- idea to solve own problems
- build MVP to test whether other people have the same problem and whether your solution helps them and whether they are ready to pay for the solution
- if MVP get’s traction/positive feedback: actually build it and/or refine it
Building an MVP in Practice
- scribble frontend idea (pen and paper)
- build idea in photoshop
- build idea (based on PS template) as frontend website
- add backend to frontend website
- backend mostly PHP (maybe some Node.JS)
- SQLite database
- Linode (one virtual private server)
- Ubuntu LTS (long-term support)
- Nginx server with PHP-FPM gateway („Nginx = very maintenance free, crazy fast out of the box“)
- NameCheap for domain registration (FreeDNS -> add DNS entries to point to Linode VPS IP address)
Development Approaches / Coding Style
- doesn’t use frameworks (except for jQuery) – because often „they just make things more complex“
- keep things clean and fast
- DRY KISS (Don’t Repeat Yourself + Keep It Stupid Simple)
- developed certain clear repeatable steps to setup new projects based on the same techstack („it’s hard to switch engrained habits“)
- enables him to setup projects fast and confidently
- copies code from past projects to use it in new ones
- has certain, similar folder structure for all projects
Opinions on Tech (Stack)
- Rather rely on yourself and what you have or will have built (aka. be the master of your empire🏰)
- rather use your own server setup and controll/manage your linux server yourself then relying on a provider who eventually fucks it up (without you having the opportunity fix the issue or even knowing what’s going on)
- Doesn’t like AWS – to complicated
- deploys fast using above described techstack by adjusting existing nginx.conf file (from past project) and uploading it for new project
- „SSH-ing into a server is definitely superior to a web panel.“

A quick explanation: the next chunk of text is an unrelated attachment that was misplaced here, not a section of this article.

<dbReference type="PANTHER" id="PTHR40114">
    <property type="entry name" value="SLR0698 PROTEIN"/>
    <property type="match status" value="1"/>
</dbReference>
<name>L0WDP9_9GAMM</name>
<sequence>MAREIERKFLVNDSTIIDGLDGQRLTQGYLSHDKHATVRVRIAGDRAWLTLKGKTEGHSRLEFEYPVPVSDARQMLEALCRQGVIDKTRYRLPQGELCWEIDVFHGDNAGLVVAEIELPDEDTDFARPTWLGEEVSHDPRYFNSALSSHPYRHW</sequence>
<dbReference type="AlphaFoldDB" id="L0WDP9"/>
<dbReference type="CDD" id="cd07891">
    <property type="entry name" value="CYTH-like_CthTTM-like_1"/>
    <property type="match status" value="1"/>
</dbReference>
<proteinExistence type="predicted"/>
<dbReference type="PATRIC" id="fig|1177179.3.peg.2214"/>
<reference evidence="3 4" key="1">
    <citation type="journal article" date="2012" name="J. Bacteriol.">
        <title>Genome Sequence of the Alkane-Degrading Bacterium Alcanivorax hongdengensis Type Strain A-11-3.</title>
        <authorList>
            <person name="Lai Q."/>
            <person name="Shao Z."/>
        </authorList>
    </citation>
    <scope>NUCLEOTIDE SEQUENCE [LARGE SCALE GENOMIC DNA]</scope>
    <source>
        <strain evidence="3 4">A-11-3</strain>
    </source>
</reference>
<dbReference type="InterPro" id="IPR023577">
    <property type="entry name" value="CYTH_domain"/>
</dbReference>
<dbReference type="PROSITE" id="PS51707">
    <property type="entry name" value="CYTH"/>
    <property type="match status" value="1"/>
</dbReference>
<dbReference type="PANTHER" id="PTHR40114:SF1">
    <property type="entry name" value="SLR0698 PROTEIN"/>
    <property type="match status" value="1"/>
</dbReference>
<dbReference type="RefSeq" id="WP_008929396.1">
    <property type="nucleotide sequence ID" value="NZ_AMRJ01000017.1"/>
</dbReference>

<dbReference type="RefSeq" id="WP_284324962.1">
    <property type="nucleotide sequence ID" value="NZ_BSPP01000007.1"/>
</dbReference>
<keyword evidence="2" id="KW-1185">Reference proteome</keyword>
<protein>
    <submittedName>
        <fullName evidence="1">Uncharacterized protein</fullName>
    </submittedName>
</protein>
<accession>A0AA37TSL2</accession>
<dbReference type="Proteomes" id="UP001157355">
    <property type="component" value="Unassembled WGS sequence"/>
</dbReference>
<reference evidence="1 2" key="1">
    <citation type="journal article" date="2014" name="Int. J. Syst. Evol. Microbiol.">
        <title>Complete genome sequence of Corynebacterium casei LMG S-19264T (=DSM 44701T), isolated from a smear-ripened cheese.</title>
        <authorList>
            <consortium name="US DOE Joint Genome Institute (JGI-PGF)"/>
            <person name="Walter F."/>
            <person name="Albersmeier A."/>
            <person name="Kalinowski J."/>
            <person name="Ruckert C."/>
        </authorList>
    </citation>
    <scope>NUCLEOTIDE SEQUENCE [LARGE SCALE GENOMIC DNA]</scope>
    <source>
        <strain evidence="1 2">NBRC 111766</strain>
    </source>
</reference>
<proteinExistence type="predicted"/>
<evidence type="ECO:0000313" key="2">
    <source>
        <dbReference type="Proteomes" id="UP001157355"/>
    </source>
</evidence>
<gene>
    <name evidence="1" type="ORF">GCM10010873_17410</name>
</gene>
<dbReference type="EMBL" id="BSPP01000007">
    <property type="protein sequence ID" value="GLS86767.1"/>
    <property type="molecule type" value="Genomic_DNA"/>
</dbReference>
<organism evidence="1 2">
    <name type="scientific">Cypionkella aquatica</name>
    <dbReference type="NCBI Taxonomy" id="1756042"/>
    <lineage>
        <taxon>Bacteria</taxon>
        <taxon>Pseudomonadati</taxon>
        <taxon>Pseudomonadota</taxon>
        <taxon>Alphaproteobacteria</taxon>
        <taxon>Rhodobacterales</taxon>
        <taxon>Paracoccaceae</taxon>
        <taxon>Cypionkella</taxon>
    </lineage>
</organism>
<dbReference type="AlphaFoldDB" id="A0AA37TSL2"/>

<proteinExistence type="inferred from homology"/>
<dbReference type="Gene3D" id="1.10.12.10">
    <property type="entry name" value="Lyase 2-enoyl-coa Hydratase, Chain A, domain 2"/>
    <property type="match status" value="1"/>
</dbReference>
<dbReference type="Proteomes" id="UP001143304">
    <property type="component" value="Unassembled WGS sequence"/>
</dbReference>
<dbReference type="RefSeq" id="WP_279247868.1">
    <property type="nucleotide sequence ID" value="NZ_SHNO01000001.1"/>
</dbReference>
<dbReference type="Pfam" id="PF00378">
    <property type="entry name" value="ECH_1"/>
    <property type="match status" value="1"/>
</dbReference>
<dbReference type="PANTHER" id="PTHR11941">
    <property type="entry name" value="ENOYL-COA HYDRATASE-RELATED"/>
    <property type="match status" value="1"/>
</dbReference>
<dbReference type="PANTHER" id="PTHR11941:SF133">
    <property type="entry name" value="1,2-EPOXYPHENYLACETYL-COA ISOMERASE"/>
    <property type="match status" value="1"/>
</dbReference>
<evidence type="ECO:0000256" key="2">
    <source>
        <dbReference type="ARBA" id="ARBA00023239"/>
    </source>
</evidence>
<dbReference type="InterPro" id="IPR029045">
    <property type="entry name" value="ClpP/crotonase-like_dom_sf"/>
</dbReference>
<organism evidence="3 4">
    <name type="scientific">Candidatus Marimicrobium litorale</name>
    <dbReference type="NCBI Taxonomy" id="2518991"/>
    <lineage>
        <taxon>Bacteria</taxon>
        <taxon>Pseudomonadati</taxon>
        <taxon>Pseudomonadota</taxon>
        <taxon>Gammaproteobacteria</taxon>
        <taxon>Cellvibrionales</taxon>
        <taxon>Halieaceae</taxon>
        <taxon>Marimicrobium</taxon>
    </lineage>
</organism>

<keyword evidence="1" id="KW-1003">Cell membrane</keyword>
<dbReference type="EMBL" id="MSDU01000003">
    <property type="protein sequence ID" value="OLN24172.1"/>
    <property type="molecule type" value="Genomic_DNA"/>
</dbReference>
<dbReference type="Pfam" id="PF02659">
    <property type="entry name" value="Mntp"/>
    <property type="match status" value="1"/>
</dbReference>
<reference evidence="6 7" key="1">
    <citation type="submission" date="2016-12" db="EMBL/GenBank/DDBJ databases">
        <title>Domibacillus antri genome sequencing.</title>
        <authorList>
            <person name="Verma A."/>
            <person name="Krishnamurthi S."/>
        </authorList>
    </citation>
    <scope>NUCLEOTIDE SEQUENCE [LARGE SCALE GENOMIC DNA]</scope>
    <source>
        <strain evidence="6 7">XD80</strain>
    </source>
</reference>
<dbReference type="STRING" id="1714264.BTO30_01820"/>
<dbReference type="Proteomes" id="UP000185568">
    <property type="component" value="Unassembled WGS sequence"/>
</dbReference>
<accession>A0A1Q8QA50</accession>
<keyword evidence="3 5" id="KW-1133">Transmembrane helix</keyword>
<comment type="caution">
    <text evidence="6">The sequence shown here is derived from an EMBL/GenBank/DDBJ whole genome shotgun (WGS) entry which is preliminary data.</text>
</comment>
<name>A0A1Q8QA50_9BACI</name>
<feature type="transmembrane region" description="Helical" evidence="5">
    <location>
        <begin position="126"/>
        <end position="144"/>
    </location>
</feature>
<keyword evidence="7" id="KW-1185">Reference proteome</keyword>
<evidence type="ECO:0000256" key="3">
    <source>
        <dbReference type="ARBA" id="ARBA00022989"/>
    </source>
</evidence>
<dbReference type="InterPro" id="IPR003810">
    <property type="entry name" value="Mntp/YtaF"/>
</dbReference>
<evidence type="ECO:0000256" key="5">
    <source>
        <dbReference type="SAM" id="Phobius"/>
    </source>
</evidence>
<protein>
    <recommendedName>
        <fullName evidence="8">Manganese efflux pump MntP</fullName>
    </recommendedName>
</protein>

- knows that he’s probably not following best practices – but(!) actually ships products❗
- „doesn’t really matter how people do things“ -> „It’s really about what you’re best, quickest and most comfortable with.“❗
Work Ethic + Project and Time Management
- doesn’t think of himself as a programmer (rather creator and maker)
- working hard
- focus on one project at a time
- after finishing one project respectively before starting a new project: automate the past projects to run without much maintenance
- use Trello to organize daily, weekly and monthly work
- focus hardcore without distractions
- save a lot, early (compound interest) and keep it up
- invest in „market tracking ETF by Vanguard“
View on the World
- refuses to work employed (for the capitalistic machine(?))
- strong entrepreneurship mindset and dedication
- believes in highly increasing unequality within the society
Further Knowledge and Qualifications
- business studies (MBA)
- impressive knowledge about and ability to explain macro- and micro-economic topics (financial market, inflation, …)
- Does explicitly recommend not to spend time and money for an MBA
Regarding Pieter Levels
- Is nomadlist still working with vanilla code (HTML/CSS, JS, jQuery, PHP)?
- Where/How did you learn to code?
- When did you start to learn coding?
- Why do so many people with an MBA recommend not to get an MBA?🤔
- Is it potentially hard for people with an MBA to recognize the gap between their huge economic knowledge compared to that of other people?
Regarding Tech Stack
- Why do people use so many frameworks? Is it an excuse to be mediocre in actual programming? Why use frameworks if great projects like nomadlist are build on vanilla code?
- Seems to align with @adamchainz’s suggestion of resource where author advocates opinion that one shouldn’t learn the „API language and approach to solve problems which are prescribed by frameworks“ (like Django) – but rather master vanilla code to be able to solve everything yourself (and to stay creative eventually)!
- Why do people learn frameworks if impressive projects like nomadlist don’t even use a database (but json files instead) and uses vanilla code (HTML/CSS, JS, jQuery, PHP)?
- Does it even make sense to use Python for web development if we can build incredibly creative and innovative projects like nomadlist and hoodmaps with vanilla code (HTML/CSS, JS, jQuery, PHP)?
- Are Node.js, PHP and Django all options to build backends for web applications?
aha experience / confirmation
- If plain vanilla code is able to make a website and profit like Nomadlist, than we may rather focus on vanilla then learning the prescribed way which frameworks dictate…🤔